The radical revamp of Italy’s Cinecittà Studios, which has been underway since May, is gaining traction with a rise in occupancy of its sound stages and backlot, realistic prospects for profitability, and new state-of-the-art filming facilities on the way, according to managing director Nicola Maccanico.

Maccanico, a former Warner Bros. and Sky Italia senior exec, came on board in April to run Cinecittà with a mandate from Italy’s culture minister Dario Franceschini to turn the iconic Rome studios into continental Europe’s top filming facilities thanks to a €300 million ($339) million) investment from the European Union’s post-pandemic recovery fund. He has since been busy overhauling several of the existing 19 sound stages and getting five new stages built, while also devising a five-year financial plan under which Maccanico expects Cinecittà to start turning a profit in 2023.

In roughly six months, the sprawling studios have reached almost 80% occupancy, having lured international productions including MGM’s “House of Gucci,” Sky’s ancient Rome skein “Domina,” and Showtime series “Ripley,” as well as Amazon’s Italian original “The Bad Guy” and Netflix’s Italian show “Fedeltà.” Cinecittà revenues in 2021 almost doubled to €16.4 million ($18.5 million), and Maccanico’s goal is now 15% year-on-year growth through 2026.

Meanwhile for 2022 roughly 80% of available space is already booked, says Maccanico, with three undisclosed large-scale international productions set to soon arrive on the Cinecittà backlot, as well as Disney Plus Italy original series “Boris 4,” which has already started shooting, and Italian auteur Nanni Moretti’s new pic, produced by Domenico Procacci’s Fandango, details of which are under wraps besides that it will be a comedy.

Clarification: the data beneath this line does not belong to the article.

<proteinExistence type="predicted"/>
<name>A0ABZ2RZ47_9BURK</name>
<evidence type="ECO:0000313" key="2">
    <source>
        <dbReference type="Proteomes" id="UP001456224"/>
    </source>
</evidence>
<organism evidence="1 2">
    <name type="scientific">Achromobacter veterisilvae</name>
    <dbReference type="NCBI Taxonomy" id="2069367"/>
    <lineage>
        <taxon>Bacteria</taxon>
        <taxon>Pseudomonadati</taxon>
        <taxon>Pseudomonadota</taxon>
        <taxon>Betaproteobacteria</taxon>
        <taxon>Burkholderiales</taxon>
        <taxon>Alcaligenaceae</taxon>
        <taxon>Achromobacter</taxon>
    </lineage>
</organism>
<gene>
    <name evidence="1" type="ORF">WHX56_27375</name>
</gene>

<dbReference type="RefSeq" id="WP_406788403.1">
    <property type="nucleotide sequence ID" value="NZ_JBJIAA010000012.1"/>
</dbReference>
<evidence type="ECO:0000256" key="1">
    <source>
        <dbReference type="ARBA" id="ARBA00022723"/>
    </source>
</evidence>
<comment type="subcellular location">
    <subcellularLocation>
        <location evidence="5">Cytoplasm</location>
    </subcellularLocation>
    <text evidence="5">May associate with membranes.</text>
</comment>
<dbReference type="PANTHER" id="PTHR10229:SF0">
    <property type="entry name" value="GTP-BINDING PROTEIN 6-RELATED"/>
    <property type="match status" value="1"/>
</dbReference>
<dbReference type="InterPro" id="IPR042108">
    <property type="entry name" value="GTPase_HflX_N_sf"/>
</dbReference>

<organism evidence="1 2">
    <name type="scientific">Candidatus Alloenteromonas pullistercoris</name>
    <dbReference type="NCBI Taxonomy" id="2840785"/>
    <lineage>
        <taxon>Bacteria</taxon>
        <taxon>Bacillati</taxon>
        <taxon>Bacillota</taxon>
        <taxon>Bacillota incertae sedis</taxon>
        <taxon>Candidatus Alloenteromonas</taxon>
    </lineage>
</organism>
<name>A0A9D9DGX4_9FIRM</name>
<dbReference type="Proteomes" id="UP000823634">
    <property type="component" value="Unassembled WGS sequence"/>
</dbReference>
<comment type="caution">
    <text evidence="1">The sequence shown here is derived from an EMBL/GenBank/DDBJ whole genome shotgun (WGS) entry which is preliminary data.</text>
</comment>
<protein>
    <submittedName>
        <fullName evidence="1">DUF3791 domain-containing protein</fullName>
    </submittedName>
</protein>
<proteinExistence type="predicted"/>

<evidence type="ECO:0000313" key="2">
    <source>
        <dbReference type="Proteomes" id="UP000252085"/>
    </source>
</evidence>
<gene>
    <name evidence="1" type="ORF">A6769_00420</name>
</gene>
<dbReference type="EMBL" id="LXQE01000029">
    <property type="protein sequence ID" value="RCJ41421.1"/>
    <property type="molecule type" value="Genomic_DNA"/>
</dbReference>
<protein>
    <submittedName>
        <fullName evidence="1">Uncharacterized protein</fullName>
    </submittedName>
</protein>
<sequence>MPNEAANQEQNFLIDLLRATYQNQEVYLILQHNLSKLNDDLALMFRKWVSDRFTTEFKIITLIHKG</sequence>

“It’s a major challenge, but demand for product in the global marketplace is strong and Cinecittà is becoming really well positioned to cater to it,” says Maccanico, who points out that the studios are full-service facilities, including editing suites, sound mix, and 35mm film processing, and that Italy’s generous 40% tax rebate (raised from 30% during the pandemic) remains in place.

A key component of Maccanico’s plan is to lure big production companies and/or broadcasters or streamers with long-term service deals at Cinecittà. under which they will get permanent occupancy of the studios for a stretch of time “which will allow them to plan several productions here and to manage their budgets with less risk and more cost-efficiency,” he said.

In his drive to drum up business, Maccanico in October recruited Rome’s former MIA market chief Lucia Milazzotto to head up a newly created Cinecittà sales and marketing unit. Milazzotto, who was instrumental to turning the MIA film and TV market into a prominent industry hub, is well connected, especially to the big European industry players that Cinecittà is looking to lure, even more than Hollywood studios and streamers.

As for the revamp of Cinecittà’s filming facilities, €195 million ($220 million) of the E.U. subsidy money is being pumped into building five new sound stages, two of which will be more than 3,000 square meters (32,000 square feet), while five other existing facilities are being refurbished, including Cinecittà’s ancient Rome set to which an amphitheater is being added. 

Meanwhile a large LED smart stage for virtual production will be ready in early 2022, as will a green screen studio for motion capture and 3D shoots. Maccanico said he feels “the urgency of proving that Cinecittà from a technological standpoint can be at the forefront with new facilities aimed at the needs of 21st-century digital shooting,” adding that a state-of-the-art underwater stage is also in the works. 

As previously announced, the Cinecittà revamp also entails the likely entry as partner of Italy’s Cassa Depositi e Prestiti bank which owns a plot of land next to Cinecittà that would add 40 acres to its current 99 acre backlot and allow for construction of eight more 1,000 square meter sound stages. Maccanico said he is now close to sealing the deal that would make Cinecittà the largest studio space in Europe and also help achieve more of a competitive edge against other prominent European facilities such as Germany’s Studio Babelsberg, Hungary’s Origo Studios, and Nu Boyana in Bulgaria.